If You Like Dune by Frank Herbert
This readalike is in response to a customer's book-match request. If you would like personalized reading recommendations, fill out the book-match form and a librarian will email suggested titles to you. Available for adults, teens, and kids. You can browse the book matches here.
Dune by Frank Herbert: "Set on the desert planet Arrakis, Dune is the story of the boy Paul Atreides, who would become the mysterious man known as Maud'dib. He would avenge the traitorous plot against his noble family-and would bring to fruition humankind's most ancient and unattainable dream."
If you enjoyed Dune, you may enjoy these titles because of the detailed world-building, complex politics, and fascinating characters.
The Forever War by Joe Haldeman
"William Mandella is a soldier in Earth's elite brigade. As the war against the Taurans sends him from galaxy to galaxy, he learns to use protective body shells and sophisticated weapons. He adapts to the cultures and terrains of distant outposts. But with each month in space, years are passing on Earth. Where will he call home when (and if) the Forever War ends?"-catalog summary
The Handmaid's Tale by Atwood, Margaret Eleanor
"Set in the Republic of Gilead with declining birth rates, all young women who can bear healthy children are allocated to a powerful regime of men. This is the story of one of these young women."-catalog summary
Old Man's War by John Scalzi
"John Perry did two things on his 75th birthday. First he visited his wife's grave. Then he joined the army. The good news is that humanity finally made it into interstellar space. The bad news is that planets fit to live on are scarce - and aliens willing to fight for them are common. The universe, it turns out, is a hostile place. So: we fight. To defend Earth (a target for our new enemies, should we let them get close
enough) and to stake our own claim to planetary real estate. Far from Earth, the war has gone on for decades: brutal, bloody, unyielding.
Earth itself is a backwater. The bulk of humanity's resources are in the hands of the Colonial Defense Force, which shields the home planet from too much knowledge of the situation. What's known to everybody is that when you reach retirement age, you can join the CDF. They don't want young people; they want people who carry the knowledge and skills of decades of living. You'll be taken off Earth and never allowed to return. You'll serve your time at the front. And if you survive, you'll be given a generous homestead stake of your own, on one of our hard-won colony planets. John Perry is taking that deal. He has only the vaguest idea what to expect. Because the actual fight, light-years from home, is far, far harder than he can imagine - and what he will become is far stranger."-summary from book jacket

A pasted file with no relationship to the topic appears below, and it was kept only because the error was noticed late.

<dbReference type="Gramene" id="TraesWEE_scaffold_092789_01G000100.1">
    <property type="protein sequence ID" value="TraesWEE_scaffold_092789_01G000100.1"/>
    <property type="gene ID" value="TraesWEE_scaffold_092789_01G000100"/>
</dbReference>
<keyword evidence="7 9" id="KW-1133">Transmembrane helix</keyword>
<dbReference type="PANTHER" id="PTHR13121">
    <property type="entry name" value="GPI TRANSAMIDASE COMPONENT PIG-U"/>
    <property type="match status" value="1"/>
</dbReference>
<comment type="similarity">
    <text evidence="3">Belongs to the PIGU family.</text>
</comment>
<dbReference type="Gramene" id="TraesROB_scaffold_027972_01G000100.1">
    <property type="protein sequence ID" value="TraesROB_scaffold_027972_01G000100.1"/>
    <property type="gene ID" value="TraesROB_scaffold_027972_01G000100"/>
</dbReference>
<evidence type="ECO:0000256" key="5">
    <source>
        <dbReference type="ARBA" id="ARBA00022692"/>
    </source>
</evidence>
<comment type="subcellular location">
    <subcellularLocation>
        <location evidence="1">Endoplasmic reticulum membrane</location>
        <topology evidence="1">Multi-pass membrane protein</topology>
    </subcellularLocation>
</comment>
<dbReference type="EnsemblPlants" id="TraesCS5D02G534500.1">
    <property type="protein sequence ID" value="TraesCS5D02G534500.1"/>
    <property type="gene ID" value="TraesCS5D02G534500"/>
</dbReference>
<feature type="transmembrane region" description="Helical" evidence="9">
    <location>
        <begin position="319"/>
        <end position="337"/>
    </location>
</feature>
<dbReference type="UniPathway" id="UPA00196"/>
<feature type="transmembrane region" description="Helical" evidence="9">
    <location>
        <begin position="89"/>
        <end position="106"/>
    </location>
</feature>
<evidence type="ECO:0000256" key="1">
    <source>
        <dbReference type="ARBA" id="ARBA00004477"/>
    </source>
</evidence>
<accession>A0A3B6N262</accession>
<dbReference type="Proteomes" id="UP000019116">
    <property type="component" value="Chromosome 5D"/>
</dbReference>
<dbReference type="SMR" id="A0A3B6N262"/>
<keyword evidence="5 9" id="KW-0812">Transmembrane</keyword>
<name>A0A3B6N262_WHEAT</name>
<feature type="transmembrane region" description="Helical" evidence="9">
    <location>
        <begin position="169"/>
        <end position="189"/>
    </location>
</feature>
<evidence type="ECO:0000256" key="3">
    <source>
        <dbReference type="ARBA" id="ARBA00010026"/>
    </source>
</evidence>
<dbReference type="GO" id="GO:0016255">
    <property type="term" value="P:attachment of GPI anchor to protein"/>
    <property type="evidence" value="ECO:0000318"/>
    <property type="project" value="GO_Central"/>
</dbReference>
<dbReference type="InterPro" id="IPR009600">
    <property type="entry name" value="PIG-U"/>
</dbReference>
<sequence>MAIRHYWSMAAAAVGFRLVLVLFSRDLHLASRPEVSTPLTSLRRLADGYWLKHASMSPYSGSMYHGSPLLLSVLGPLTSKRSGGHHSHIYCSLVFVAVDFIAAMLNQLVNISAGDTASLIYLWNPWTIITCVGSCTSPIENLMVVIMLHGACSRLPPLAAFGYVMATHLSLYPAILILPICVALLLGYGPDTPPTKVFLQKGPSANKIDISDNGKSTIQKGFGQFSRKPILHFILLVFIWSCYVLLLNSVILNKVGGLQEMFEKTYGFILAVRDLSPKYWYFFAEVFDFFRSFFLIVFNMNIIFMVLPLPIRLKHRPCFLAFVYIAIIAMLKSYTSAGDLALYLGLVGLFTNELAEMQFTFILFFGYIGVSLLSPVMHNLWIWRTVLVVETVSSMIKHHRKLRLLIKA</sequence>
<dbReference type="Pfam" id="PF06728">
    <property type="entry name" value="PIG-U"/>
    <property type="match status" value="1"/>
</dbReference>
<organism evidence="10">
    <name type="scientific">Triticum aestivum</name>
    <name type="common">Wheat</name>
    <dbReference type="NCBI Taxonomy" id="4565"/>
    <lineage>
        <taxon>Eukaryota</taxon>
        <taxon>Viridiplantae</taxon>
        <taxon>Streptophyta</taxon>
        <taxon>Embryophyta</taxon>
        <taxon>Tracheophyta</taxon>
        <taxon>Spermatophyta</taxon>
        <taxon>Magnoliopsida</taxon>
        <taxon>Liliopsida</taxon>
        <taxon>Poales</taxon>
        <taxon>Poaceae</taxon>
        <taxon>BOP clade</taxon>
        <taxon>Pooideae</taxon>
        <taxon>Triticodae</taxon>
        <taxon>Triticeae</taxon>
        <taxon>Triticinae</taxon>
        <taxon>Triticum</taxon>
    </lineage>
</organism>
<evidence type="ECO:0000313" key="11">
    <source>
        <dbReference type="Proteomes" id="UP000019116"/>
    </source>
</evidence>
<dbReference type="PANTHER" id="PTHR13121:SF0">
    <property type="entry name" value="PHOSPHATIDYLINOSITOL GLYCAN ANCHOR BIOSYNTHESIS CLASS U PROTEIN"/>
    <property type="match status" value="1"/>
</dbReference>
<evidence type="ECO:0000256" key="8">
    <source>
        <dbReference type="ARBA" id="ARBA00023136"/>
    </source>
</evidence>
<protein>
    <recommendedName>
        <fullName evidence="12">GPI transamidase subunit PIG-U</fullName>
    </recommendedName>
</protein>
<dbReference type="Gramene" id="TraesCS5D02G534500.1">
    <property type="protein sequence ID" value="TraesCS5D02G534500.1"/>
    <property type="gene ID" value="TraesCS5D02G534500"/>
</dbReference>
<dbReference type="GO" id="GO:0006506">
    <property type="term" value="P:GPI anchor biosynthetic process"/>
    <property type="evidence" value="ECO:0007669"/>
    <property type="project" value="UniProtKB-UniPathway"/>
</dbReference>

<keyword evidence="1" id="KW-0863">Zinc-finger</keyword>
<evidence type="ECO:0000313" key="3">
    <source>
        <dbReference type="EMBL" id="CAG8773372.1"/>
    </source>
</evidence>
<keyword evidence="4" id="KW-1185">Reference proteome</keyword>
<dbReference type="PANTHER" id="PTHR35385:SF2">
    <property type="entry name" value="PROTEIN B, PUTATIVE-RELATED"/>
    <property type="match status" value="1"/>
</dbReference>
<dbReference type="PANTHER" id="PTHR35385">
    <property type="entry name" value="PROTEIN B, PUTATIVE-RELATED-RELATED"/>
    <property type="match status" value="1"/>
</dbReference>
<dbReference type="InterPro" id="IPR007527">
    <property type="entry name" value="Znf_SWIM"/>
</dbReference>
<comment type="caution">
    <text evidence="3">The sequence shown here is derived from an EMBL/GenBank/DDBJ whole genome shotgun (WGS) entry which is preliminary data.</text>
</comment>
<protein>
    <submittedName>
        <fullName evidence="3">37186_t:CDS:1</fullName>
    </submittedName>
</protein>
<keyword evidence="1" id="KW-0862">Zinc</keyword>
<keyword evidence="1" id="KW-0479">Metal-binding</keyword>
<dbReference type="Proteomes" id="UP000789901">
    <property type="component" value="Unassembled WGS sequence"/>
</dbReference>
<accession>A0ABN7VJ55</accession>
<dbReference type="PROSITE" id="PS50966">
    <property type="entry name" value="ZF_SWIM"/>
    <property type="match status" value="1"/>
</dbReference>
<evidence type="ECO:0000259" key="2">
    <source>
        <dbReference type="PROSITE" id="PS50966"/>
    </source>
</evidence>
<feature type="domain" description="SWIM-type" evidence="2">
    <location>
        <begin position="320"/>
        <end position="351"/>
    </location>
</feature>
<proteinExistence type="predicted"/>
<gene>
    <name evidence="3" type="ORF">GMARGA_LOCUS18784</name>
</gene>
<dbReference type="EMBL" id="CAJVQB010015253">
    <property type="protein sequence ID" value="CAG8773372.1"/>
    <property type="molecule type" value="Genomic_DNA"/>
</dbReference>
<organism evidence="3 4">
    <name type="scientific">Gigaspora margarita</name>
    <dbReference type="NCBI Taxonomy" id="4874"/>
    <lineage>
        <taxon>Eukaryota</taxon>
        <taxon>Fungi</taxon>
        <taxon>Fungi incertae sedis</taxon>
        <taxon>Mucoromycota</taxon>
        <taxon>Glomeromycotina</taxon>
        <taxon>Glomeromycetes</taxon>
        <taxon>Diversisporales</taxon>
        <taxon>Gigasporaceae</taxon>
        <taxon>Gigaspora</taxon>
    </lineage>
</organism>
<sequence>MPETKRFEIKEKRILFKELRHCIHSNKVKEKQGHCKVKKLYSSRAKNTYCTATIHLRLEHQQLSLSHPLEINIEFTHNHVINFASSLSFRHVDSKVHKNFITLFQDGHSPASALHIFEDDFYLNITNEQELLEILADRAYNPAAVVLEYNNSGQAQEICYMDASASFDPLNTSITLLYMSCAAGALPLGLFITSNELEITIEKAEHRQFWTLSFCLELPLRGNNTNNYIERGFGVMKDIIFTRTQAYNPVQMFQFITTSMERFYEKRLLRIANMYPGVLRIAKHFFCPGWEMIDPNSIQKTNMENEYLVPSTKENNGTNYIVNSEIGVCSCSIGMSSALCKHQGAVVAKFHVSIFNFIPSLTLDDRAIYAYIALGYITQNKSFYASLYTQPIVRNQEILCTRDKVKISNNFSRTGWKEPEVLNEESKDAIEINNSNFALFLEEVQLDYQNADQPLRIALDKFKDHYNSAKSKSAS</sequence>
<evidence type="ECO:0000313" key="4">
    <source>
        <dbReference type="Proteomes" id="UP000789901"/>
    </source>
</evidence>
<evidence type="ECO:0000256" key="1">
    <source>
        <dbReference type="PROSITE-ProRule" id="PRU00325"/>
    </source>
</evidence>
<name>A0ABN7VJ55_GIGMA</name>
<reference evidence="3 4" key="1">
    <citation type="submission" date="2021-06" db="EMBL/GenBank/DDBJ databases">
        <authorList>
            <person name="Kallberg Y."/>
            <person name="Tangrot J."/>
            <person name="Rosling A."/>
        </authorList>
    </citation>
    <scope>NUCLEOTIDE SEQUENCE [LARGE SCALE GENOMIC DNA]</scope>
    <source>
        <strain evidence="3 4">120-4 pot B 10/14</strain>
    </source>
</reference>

Perdido Street Station by China Mieville
"...New Crobuzon, is an audaciously imagined milieu: a city with the dimensions of a world, home to a polyglot civilization of wildly varied species and overlapping and interpenetrating cultures. Seeking to prove his unified energy theory as it relates to organic and mechanical forms, rogue scientist Isaac Dan der Grimnebulin tries to restore the power of flight to Yagharek, a member of the garuda race cruelly shorn of its wings. Isaac's lover, Lin, unconsciously mimics his scientific pursuits when she takes on the seemingly impossible commission of sculpting a patron whose body is a riot of grotesquely mutated and spliced appendages. Their social life is one huge, postgraduate bull session with friends and associates--until a nightmare-inducing grub escapes from Isaac's lab and transforms into a flying monster that imperils the city. This accident precipitates a political crisis, initiates an action-packed manhunt for Isaac and introduces hordes of vividly imagined beings who inhabit the twilight zone between science and sorcery."-Publishers Weekly review (Copyright (c) Reed Business Information, a division of Reed Elsevier Inc. All rights reserved.)
Riverworld by Philip Jose Farmer
"When famous adventurer Sir Richard Francis Burton dies, the last thing he expects to do is awaken naked on a foreign planet along the shores of a seemingly endless river. But that's where Burton and billions of other humans (plus a few nonhumans) find themselves as the epic Riverworld saga begins."-summary from amazon.com
The Years of Rice and Salt by Kim Stanley Robinson
"...It is the fourteenth century and one of the most apocalyptic events in human history is set to occur -- the coming of the Black Death.
History teaches us that a third of Europe's population was destroyed.
But...what if the plague killed 99 percent of the population instead?
How would the world have changed? ... This is a universe where the first ship to reach the New World travels across the Pacific Ocean from China and colonization spreads from west to east. This is a universe where the Industrial Revolution is triggered by the world's greatest scientific minds -- in India. This is a universe where Buddhism and Islam are the most influential and practiced religions and Christianity is merely a historical footnote. Through the eyes of soldiers and kings, explorers and philosophers, slaves and scholars, Robinson renders an immensely rich tapestry."-catalog summary